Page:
Spectroscopy at Electrochemical Interfaces
The early career research group 'Spectroscopy at Electrochemical Interfaces' studies properties and dynamic processes on solid interfaces using optical spectroscopy methods. Current research projects for instance deal with the properties and the control of thin organic films at interface, the properties of interface solvent layers and the study of electrochemical surfaces and electrodes.
In our daily life we are surrounded by surfaces, because all objects and materials are connected to the rest of the world via their surface. From this perspective it is no surprise that the fundamental properties and dynamic processes at interfaces govern a huge range of phenomena from wetting phenomena as in cloud formation, over technical processes such as catalysis or sensor technology up to medical applications and biological processes. Hence, in our research we tackle the basic understanding of such interface phenomena and processes.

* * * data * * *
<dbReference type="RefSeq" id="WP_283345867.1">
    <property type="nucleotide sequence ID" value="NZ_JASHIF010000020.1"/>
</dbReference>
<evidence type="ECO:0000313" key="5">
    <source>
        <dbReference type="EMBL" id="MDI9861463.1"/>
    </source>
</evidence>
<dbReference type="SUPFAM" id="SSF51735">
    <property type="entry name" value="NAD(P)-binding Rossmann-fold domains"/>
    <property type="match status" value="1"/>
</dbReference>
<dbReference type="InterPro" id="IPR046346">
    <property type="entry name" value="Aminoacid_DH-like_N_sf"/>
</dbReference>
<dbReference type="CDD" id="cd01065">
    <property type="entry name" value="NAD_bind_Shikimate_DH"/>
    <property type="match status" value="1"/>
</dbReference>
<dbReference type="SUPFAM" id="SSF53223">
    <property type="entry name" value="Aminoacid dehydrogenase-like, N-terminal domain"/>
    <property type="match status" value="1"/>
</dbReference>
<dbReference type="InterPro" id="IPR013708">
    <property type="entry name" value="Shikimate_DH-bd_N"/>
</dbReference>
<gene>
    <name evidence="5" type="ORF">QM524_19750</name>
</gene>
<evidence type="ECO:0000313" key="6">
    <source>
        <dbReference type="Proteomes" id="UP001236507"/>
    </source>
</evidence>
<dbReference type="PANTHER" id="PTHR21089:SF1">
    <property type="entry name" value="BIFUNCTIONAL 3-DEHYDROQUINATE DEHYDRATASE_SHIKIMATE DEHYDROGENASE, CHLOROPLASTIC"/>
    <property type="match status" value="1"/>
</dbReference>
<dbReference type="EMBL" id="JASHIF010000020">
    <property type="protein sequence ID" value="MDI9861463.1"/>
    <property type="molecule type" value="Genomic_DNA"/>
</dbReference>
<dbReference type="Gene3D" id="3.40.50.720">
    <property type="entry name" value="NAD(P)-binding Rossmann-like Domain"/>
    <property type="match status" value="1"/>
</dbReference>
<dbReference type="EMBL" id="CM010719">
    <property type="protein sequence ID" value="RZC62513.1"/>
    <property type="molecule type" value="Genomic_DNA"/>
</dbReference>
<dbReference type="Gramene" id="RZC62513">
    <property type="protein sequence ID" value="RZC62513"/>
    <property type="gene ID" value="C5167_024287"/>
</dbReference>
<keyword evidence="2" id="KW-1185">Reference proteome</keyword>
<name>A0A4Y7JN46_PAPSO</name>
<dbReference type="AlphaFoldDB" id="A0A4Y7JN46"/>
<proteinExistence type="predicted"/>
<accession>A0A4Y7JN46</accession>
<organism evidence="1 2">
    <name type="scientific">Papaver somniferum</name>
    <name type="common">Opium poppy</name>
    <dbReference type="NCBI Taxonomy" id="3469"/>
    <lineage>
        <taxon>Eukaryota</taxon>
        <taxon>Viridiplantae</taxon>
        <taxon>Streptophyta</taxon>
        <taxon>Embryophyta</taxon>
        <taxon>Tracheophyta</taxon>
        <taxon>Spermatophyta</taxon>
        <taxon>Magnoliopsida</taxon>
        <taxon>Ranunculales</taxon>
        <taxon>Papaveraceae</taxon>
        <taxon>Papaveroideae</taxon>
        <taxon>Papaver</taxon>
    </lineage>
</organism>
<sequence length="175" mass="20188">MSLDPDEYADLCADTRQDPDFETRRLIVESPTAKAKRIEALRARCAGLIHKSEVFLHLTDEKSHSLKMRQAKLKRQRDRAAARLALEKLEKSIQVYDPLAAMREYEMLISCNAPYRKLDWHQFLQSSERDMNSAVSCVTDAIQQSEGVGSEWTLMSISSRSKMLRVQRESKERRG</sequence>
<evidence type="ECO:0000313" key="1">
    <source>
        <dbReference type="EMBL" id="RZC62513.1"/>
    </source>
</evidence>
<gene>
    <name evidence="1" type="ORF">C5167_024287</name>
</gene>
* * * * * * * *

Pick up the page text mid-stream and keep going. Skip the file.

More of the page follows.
We employ optical interface spectroscopic methods such as IR and Raman spectroscopies and spectroscopic ellipsometry. We can couple these methods to electrochemical setups for in-situ measurements. Another central methodical approach is the application of photothermal nanoscale infrared spectroscopy (AFM-IR), which allows acquisition of vibrational spectroscopic information with nano scale resolutions. For more information see our current research projects.